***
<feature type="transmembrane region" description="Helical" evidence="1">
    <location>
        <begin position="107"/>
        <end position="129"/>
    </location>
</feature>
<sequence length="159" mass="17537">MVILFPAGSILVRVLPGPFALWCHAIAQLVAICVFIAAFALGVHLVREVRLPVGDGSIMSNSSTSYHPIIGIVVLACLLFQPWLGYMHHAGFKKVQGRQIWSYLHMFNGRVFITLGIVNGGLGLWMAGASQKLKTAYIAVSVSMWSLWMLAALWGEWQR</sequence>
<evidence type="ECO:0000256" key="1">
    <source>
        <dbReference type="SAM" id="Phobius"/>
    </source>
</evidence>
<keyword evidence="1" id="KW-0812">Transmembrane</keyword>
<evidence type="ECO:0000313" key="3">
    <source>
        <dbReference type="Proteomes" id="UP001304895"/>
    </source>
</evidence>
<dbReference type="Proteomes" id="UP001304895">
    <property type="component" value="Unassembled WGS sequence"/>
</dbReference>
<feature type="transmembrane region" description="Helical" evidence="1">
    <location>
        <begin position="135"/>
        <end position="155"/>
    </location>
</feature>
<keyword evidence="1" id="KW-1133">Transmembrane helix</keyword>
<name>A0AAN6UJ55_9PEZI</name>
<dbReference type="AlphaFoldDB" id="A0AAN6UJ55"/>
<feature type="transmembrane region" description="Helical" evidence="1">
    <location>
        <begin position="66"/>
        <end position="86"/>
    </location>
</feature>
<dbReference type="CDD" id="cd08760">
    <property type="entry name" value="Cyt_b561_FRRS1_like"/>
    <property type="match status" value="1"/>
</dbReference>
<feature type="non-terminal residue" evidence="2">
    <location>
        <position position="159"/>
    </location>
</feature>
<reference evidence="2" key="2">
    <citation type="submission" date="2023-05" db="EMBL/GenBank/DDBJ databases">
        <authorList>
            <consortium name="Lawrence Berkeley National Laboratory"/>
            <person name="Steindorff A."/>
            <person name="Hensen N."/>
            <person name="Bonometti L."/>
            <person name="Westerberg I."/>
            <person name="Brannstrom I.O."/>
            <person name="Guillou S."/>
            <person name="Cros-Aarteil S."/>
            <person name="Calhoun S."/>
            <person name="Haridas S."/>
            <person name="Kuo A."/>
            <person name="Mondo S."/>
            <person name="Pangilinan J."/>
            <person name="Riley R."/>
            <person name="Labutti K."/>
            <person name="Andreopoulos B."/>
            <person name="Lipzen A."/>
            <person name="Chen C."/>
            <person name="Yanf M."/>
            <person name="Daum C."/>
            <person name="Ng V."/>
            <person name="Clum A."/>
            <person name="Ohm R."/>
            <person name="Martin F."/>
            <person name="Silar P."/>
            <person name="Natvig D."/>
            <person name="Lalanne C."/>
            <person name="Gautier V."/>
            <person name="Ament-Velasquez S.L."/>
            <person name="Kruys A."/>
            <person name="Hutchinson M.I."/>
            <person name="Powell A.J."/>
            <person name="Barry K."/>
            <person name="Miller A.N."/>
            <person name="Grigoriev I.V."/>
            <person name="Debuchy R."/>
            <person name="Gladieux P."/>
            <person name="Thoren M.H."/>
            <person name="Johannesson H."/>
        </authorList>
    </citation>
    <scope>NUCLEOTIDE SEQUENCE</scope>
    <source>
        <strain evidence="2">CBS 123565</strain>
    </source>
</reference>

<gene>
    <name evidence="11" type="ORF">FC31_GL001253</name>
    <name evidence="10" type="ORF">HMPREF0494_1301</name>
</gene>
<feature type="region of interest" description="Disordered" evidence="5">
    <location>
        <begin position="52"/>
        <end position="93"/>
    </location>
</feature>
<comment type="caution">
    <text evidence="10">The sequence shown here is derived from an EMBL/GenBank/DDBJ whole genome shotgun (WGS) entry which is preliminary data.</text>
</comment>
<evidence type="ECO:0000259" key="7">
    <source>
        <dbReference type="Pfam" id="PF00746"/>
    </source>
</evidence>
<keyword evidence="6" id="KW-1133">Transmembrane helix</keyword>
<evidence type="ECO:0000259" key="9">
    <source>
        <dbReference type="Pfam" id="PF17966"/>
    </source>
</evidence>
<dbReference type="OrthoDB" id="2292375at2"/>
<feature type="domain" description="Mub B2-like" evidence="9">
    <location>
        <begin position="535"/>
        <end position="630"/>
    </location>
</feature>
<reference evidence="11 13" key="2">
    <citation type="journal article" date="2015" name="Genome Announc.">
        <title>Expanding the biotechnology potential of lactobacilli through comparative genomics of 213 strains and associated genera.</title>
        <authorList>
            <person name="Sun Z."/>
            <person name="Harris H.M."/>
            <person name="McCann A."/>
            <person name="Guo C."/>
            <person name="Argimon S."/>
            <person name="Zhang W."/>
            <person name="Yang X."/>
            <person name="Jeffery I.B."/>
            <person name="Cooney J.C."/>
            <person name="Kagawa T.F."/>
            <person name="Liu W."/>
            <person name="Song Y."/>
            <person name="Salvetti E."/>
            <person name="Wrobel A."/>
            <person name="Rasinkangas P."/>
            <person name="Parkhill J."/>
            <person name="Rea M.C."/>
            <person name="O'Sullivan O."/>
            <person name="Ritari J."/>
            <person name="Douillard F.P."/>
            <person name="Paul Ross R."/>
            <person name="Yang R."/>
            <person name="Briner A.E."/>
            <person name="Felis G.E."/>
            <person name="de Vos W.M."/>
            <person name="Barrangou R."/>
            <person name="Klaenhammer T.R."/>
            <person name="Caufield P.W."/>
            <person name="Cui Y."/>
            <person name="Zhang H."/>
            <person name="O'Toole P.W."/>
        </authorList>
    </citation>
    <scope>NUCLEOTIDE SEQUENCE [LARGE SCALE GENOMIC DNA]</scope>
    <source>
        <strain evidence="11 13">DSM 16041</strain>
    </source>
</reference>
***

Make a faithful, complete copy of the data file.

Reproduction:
<feature type="transmembrane region" description="Helical" evidence="1">
    <location>
        <begin position="107"/>
        <end position="129"/>
    </location>
</feature>
<sequence length="159" mass="17537">MVILFPAGSILVRVLPGPFALWCHAIAQLVAICVFIAAFALGVHLVREVRLPVGDGSIMSNSSTSYHPIIGIVVLACLLFQPWLGYMHHAGFKKVQGRQIWSYLHMFNGRVFITLGIVNGGLGLWMAGASQKLKTAYIAVSVSMWSLWMLAALWGEWQR</sequence>
<evidence type="ECO:0000256" key="1">
    <source>
        <dbReference type="SAM" id="Phobius"/>
    </source>
</evidence>
<keyword evidence="1" id="KW-0812">Transmembrane</keyword>
<evidence type="ECO:0000313" key="3">
    <source>
        <dbReference type="Proteomes" id="UP001304895"/>
    </source>
</evidence>
<dbReference type="Proteomes" id="UP001304895">
    <property type="component" value="Unassembled WGS sequence"/>
</dbReference>
<feature type="transmembrane region" description="Helical" evidence="1">
    <location>
        <begin position="135"/>
        <end position="155"/>
    </location>
</feature>
<keyword evidence="1" id="KW-1133">Transmembrane helix</keyword>
<name>A0AAN6UJ55_9PEZI</name>
<dbReference type="AlphaFoldDB" id="A0AAN6UJ55"/>
<feature type="transmembrane region" description="Helical" evidence="1">
    <location>
        <begin position="66"/>
        <end position="86"/>
    </location>
</feature>
<dbReference type="CDD" id="cd08760">
    <property type="entry name" value="Cyt_b561_FRRS1_like"/>
    <property type="match status" value="1"/>
</dbReference>
<feature type="non-terminal residue" evidence="2">
    <location>
        <position position="159"/>
    </location>
</feature>
<reference evidence="2" key="2">
    <citation type="submission" date="2023-05" db="EMBL/GenBank/DDBJ databases">
        <authorList>
            <consortium name="Lawrence Berkeley National Laboratory"/>
            <person name="Steindorff A."/>
            <person name="Hensen N."/>
            <person name="Bonometti L."/>
            <person name="Westerberg I."/>
            <person name="Brannstrom I.O."/>
            <person name="Guillou S."/>
            <person name="Cros-Aarteil S."/>
            <person name="Calhoun S."/>
            <person name="Haridas S."/>
            <person name="Kuo A."/>
            <person name="Mondo S."/>
            <person name="Pangilinan J."/>
            <person name="Riley R."/>
            <person name="Labutti K."/>
            <person name="Andreopoulos B."/>
            <person name="Lipzen A."/>
            <person name="Chen C."/>
            <person name="Yanf M."/>
            <person name="Daum C."/>
            <person name="Ng V."/>
            <person name="Clum A."/>
            <person name="Ohm R."/>
            <person name="Martin F."/>
            <person name="Silar P."/>
            <person name="Natvig D."/>
            <person name="Lalanne C."/>
            <person name="Gautier V."/>
            <person name="Ament-Velasquez S.L."/>
            <person name="Kruys A."/>
            <person name="Hutchinson M.I."/>
            <person name="Powell A.J."/>
            <person name="Barry K."/>
            <person name="Miller A.N."/>
            <person name="Grigoriev I.V."/>
            <person name="Debuchy R."/>
            <person name="Gladieux P."/>
            <person name="Thoren M.H."/>
            <person name="Johannesson H."/>
        </authorList>
    </citation>
    <scope>NUCLEOTIDE SEQUENCE</scope>
    <source>
        <strain evidence="2">CBS 123565</strain>
    </source>
</reference>

<gene>
    <name evidence="11" type="ORF">FC31_GL001253</name>
    <name evidence="10" type="ORF">HMPREF0494_1301</name>
</gene>
<feature type="region of interest" description="Disordered" evidence="5">
    <location>
        <begin position="52"/>
        <end position="93"/>
    </location>
</feature>
<comment type="caution">
    <text evidence="10">The sequence shown here is derived from an EMBL/GenBank/DDBJ whole genome shotgun (WGS) entry which is preliminary data.</text>
</comment>
<evidence type="ECO:0000259" key="7">
    <source>
        <dbReference type="Pfam" id="PF00746"/>
    </source>
</evidence>
<keyword evidence="6" id="KW-1133">Transmembrane helix</keyword>
<evidence type="ECO:0000259" key="9">
    <source>
        <dbReference type="Pfam" id="PF17966"/>
    </source>
</evidence>
<dbReference type="OrthoDB" id="2292375at2"/>
<feature type="domain" description="Mub B2-like" evidence="9">
    <location>
        <begin position="535"/>
        <end position="630"/>
    </location>
</feature>
<reference evidence="11 13" key="2">
    <citation type="journal article" date="2015" name="Genome Announc.">
        <title>Expanding the biotechnology potential of lactobacilli through comparative genomics of 213 strains and associated genera.</title>
        <authorList>
            <person name="Sun Z."/>
            <person name="Harris H.M."/>
            <person name="McCann A."/>
            <person name="Guo C."/>
            <person name="Argimon S."/>
            <person name="Zhang W."/>
            <person name="Yang X."/>
            <person name="Jeffery I.B."/>
            <person name="Cooney J.C."/>
            <person name="Kagawa T.F."/>
            <person name="Liu W."/>
            <person name="Song Y."/>
            <person name="Salvetti E."/>
            <person name="Wrobel A."/>
            <person name="Rasinkangas P."/>
            <person name="Parkhill J."/>
            <person name="Rea M.C."/>
            <person name="O'Sullivan O."/>
            <person name="Ritari J."/>
            <person name="Douillard F.P."/>
            <person name="Paul Ross R."/>
            <person name="Yang R."/>
            <person name="Briner A.E."/>
            <person name="Felis G.E."/>
            <person name="de Vos W.M."/>
            <person name="Barrangou R."/>
            <person name="Klaenhammer T.R."/>
            <person name="Caufield P.W."/>
            <person name="Cui Y."/>
            <person name="Zhang H."/>
            <person name="O'Toole P.W."/>
        </authorList>
    </citation>
    <scope>NUCLEOTIDE SEQUENCE [LARGE SCALE GENOMIC DNA]</scope>
    <source>
        <strain evidence="11 13">DSM 16041</strain>
    </source>
</reference>